After four years of enjoying “free food, masseuses, gyms and guest speakers (Conan O’Brien, Lady Gaga, Senator Hillary Clinton and Arianna Huffington to name a few),” Michael Peggs decided to quit Google and jump on board with a small startup “that no one knows exists,” he explained in a Huffington post article and a now infamous resignation YouTube video.
Peggs made it clear that his decision to part with Google, where he did strategic partner development, was completely intrinsic.
He used the cliché breakup line, “It’s not you. Really, it’s me,” in his YouTube video — but it came across as sincere. Google was his home for four years.
It’s been about six months since he decided to leave the tech company that ranked No. 1 on Fortune’s list of best companies for the sixth time this year, and he recently revisited his experience quitting in anarticlefor aLinkedIn serieswhere professionals share all the right — and wrong — ways to leave a job.
Peggs, now a career coach, says the problem with his seemingly perfect job at Google was that he found himself too comfortable and needing “space to create.”
He uses the analogy of a New York City subway to further explain this need for space:
Have you ever packed into a subway train during rush hour? You walk into the center thinking you’re in the clear, but you’re actually getting pushed and pulled from both sides. You get the better sense to sit down but you’re packed in so tight that you stand back up. The decision to occupy the door becomes the obvious one, but people hit you on the way out and step over you on the way in. At that moment, the best thing you can do is get off and wait for a less crowded car.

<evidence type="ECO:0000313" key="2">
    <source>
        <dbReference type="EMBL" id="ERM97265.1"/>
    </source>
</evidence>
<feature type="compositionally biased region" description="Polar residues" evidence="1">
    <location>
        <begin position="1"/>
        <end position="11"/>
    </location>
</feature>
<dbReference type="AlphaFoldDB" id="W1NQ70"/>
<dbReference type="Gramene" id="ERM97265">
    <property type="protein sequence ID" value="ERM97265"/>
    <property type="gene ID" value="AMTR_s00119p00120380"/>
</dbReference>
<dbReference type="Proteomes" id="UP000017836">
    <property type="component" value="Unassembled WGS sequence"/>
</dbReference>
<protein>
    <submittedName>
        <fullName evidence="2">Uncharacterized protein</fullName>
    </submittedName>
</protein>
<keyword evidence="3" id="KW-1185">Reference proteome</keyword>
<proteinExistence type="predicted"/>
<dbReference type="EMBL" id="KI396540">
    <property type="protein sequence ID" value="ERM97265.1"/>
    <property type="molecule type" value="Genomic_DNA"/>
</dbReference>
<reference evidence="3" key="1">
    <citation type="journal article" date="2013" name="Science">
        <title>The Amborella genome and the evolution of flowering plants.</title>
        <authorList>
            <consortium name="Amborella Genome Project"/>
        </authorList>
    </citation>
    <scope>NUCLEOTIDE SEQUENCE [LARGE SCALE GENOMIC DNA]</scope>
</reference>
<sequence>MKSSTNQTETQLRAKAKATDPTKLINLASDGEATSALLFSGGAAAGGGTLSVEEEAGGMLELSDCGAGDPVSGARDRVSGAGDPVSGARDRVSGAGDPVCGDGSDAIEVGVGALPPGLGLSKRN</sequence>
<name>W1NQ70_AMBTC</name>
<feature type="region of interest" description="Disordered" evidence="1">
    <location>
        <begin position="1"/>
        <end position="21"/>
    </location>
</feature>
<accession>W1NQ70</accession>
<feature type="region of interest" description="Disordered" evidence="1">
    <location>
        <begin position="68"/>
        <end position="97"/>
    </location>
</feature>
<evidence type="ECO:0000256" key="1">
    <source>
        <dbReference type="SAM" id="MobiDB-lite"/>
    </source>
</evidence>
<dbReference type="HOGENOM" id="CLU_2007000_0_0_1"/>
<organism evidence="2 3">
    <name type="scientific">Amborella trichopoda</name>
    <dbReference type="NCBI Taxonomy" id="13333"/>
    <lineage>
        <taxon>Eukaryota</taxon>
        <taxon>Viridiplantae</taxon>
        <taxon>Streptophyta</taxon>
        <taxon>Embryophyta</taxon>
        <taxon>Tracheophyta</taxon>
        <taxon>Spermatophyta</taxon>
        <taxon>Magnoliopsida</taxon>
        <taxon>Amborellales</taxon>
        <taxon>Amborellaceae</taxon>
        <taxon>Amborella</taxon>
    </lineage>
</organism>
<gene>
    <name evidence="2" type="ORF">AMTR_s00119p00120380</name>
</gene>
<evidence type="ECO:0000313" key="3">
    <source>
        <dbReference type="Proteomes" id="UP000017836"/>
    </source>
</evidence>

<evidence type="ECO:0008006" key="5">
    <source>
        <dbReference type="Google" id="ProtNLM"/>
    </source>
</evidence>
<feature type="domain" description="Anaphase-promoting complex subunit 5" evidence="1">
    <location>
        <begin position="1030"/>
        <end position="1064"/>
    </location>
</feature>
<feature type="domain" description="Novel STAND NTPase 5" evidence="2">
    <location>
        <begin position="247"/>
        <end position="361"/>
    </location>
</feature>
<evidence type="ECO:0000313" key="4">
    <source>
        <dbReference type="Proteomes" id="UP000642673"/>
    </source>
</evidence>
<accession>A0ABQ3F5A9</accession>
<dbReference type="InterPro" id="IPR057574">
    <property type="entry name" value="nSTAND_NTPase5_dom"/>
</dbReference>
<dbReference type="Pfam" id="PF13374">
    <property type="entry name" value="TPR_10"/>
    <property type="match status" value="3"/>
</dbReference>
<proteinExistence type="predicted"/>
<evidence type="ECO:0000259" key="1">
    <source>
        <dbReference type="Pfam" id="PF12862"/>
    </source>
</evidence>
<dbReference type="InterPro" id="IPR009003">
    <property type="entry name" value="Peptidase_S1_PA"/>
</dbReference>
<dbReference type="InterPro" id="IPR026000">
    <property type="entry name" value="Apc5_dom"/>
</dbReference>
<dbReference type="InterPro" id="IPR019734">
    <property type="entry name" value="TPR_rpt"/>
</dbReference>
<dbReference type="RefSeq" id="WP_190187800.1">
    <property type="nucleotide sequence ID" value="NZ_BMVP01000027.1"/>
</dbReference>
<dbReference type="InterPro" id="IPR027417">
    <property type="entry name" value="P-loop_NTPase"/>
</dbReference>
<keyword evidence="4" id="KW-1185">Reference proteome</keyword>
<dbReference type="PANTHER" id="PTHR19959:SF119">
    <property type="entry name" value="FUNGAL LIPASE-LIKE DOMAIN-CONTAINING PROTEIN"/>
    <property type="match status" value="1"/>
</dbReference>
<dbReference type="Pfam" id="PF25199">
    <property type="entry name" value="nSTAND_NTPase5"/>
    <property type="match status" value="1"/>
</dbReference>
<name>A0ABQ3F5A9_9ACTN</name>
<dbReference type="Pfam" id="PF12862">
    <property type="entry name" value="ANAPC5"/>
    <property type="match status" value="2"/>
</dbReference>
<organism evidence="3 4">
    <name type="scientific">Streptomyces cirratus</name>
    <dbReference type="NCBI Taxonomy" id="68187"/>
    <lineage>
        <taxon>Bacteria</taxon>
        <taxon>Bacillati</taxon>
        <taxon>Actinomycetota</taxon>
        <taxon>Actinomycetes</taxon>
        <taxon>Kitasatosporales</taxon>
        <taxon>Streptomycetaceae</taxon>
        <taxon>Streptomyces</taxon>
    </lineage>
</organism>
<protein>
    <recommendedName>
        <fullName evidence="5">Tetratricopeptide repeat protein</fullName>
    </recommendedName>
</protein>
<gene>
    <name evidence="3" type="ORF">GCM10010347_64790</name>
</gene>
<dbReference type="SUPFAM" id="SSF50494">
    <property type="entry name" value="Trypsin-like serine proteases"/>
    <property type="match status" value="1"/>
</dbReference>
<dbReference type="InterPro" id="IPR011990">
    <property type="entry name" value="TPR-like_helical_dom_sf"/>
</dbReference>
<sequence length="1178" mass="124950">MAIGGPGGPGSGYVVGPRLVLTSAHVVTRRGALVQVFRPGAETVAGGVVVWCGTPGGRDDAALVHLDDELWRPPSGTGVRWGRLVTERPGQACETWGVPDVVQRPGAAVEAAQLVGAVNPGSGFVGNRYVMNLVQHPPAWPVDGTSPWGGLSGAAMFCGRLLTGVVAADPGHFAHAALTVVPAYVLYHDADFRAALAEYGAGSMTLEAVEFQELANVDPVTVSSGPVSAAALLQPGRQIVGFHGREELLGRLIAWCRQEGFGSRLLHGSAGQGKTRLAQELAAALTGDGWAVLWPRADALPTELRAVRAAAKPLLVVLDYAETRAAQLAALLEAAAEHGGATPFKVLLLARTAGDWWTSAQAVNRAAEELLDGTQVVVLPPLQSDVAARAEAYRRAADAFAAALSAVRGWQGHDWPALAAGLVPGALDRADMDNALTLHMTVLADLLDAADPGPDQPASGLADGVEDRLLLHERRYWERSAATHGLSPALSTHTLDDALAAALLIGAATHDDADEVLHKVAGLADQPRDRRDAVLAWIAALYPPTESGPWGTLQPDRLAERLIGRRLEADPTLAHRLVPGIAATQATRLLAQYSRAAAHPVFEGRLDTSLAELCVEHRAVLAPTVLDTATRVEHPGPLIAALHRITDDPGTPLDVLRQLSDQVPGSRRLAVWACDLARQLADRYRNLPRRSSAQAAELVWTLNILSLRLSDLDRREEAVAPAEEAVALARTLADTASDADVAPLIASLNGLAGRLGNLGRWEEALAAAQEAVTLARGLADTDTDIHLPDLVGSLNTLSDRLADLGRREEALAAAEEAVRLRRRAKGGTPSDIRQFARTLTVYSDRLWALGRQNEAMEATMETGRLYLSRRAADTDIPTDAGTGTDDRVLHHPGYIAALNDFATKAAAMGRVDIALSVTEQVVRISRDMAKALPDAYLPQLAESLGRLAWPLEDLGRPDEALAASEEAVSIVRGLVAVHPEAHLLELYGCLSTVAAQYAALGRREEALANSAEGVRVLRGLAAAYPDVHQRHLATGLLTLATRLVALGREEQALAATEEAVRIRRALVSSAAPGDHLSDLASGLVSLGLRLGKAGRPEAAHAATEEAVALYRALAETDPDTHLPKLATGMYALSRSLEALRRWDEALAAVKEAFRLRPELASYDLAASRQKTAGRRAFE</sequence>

That train is your career, and what we all need is room to re-evaluate. Renew. Breathe. Stretch. Strengthen. To come back and supply the world with our authentic art.
Quitting a job is terrifying, especially if it’s a comfortable and stable position — but refusing to leave is an equally scary prospect, according to Peggs.
He urges us to escape the trap of our comfort zones, branch out, and try new things: “What I know now is that you’ll never reach your potential until you assume some level of risk. It doesn’t have to be your job, but leave something behind starting today. Stop holding on to what’s good enough and make room for what’s great.”
Read the full LinkedIn post here.
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